There is no force in the world that can stop Kamini Amit Kumar and Mamta Basoiya from doing what they love doing the most – teaching. Employing the word ‘teaching’ though to convey what these Delhi-based wonderful beings have been doing would be an understatement, I opine. For they are not teachers who impart knowledge conventionally. ‘We’re special educators’ chimes in Kamini as I, along with the two great souls, begin an interaction on the night of Teacher’s Day, an interaction that lasts for nearly two hours.
Over the course of the discourse, I apprehend that theirs is a life that’s different from yours and mine. Or ‘normal’ teachers, for that matter. Day in day out, they work energetically and tirelessly to better the lives of children who have been rendered incapacitated. Mamta, who is currently working for a school that exclusively functions for children with special needs, explains, ‘Most of the students that we handle are either severely mentally challenged or enervated so much that they more often than not require the help of someone to do everyday activities needed to sustain themselves.’
Different Breeds, Different Needs
Kamini, who works for the same school and is specialised in dealing with children suffering from Attention Deficit Hyperactivity Disorder (ADHD), elaborates, ‘Most of the children we handle are autistic or being treated for ADHD. But we also have kids who are slow learners or have Down’s Syndrome.’ She goes on to asseverate, ‘Having said that, I think it’s important to mention that each of these kids has needs that are very different from the rest of the lot, and part of our job is also figuring out what the kids’ needs, strengths, weaknesses, and abilities are.’
Both of them agree with me when I tell them that misconceptions regarding mental challenges are rife and run deep. In fact, even the parents need to be educated before they get to understand the issues their kids are dealing with, they avow. ‘Contrary to what many people think, mentally challenged kids are not emotionless. It’s just that they do not know how to express their feelings. Nonetheless, it’s next to impossible for them to even come to the realisation that others around them have emotions,’ Mamta elucidates.
It’s Not That They’re Not Intelligent
Because it’s vital for these kids to understand the value of human sentiments, Kamini and Mamta affect emotions while interacting with them. ‘We cry, laugh, scold. It’s part of our job to make them understand that we feel hurt or grow happy depending on the situation,’ says Mamta, who holds an MA in Psychology. Kamini, who considers her husband to be a great source of motivation, lets me know that analysing the child’s abilities is key to determining which category he/she may fall into. ‘There are three categories – educable, vocational, and severe,’ she says, adding that there are many students who are capable of writing and reading well but may lack in areas like singing or dancing. Mamta jumps in, ‘The kids who fall in the first category can even find jobs. Some of them are more intelligent than ‘normal’ children, but they face issues in other areas of life.’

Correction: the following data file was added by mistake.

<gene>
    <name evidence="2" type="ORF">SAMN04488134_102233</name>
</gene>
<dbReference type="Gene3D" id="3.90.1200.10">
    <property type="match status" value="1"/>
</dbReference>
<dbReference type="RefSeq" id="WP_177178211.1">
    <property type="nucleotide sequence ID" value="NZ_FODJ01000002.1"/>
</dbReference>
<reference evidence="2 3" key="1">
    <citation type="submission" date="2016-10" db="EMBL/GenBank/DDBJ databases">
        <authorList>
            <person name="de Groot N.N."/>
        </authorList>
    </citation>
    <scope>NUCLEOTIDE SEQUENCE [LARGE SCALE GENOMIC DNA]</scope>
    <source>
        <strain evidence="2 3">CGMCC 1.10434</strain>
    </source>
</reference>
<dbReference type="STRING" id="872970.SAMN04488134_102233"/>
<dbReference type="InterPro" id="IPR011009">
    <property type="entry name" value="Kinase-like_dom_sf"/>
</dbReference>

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It is only the students who fall under the third category who need more care and attention. ‘For children with severe needs, we try our best to ensure they are at least able to convey their basic instincts like hunger or the urge to use the washroom. But this is not an overnight process,’ Kamini says.
‘Autistic Kids Are Very Particular’
So, how long does it take for such students to technically ‘graduate’ from the school? ‘We have a plan in place. Everything is done systematically. In fact, many of these kids start working right here and assist special educators,’ Mamta puts things in perspective. Kamini goes on to say that there is a lot she has learnt from these kids. ‘Autistic kids are very particular about certain things. They want everything to be organised. Yes, they are aloof and they hardly mingle with others, but their innocence is something that moves my heart and soul. Some of them do end up finding good jobs,’ says Kamini, who herself has a cousin being treated for a severe mental condition.
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Both tell me that the pandemic has proved to be a blessing in disguise. ‘Coronavirus has actually brought families closer than ever before. Earlier, we used to have parents complaining about certain things, but now, they understand the challenges we face and also the real issues that need to be dealt with. I only hope to bring smiles to many such families,’ says Kamini even as Mamta tells me that it’s important to focus on the solutions rather than brood over the problems. ‘It’s unclear what the root cause of Autism or ADHD is since many factors play a role. What we do know, however, is that they can lead a satisfactory life provided they attend the classes regularly,’ says Mamta, bringing our interaction to a close.